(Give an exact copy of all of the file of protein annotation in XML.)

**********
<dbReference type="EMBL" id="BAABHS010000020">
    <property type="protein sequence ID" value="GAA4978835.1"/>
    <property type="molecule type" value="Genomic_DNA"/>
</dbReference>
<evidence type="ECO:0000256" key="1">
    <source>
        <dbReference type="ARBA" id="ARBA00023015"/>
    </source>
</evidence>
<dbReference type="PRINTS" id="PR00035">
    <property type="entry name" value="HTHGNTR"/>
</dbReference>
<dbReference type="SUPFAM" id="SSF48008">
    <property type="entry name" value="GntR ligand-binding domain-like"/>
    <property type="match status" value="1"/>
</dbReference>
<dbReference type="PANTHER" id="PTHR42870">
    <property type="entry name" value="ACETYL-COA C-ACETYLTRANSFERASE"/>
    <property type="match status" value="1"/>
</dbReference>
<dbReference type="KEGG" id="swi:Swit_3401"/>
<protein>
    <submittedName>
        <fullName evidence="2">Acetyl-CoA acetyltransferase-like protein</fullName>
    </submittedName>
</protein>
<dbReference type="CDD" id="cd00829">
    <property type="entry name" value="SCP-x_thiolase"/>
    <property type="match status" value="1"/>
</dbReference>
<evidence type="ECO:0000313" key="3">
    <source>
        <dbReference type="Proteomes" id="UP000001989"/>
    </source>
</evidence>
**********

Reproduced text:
<dbReference type="EMBL" id="BAABHS010000020">
    <property type="protein sequence ID" value="GAA4978835.1"/>
    <property type="molecule type" value="Genomic_DNA"/>
</dbReference>
<evidence type="ECO:0000256" key="1">
    <source>
        <dbReference type="ARBA" id="ARBA00023015"/>
    </source>
</evidence>
<dbReference type="PRINTS" id="PR00035">
    <property type="entry name" value="HTHGNTR"/>
</dbReference>
<dbReference type="SUPFAM" id="SSF48008">
    <property type="entry name" value="GntR ligand-binding domain-like"/>
    <property type="match status" value="1"/>
</dbReference>
<dbReference type="PANTHER" id="PTHR42870">
    <property type="entry name" value="ACETYL-COA C-ACETYLTRANSFERASE"/>
    <property type="match status" value="1"/>
</dbReference>
<dbReference type="KEGG" id="swi:Swit_3401"/>
<protein>
    <submittedName>
        <fullName evidence="2">Acetyl-CoA acetyltransferase-like protein</fullName>
    </submittedName>
</protein>
<dbReference type="CDD" id="cd00829">
    <property type="entry name" value="SCP-x_thiolase"/>
    <property type="match status" value="1"/>
</dbReference>
<evidence type="ECO:0000313" key="3">
    <source>
        <dbReference type="Proteomes" id="UP000001989"/>
    </source>
</evidence>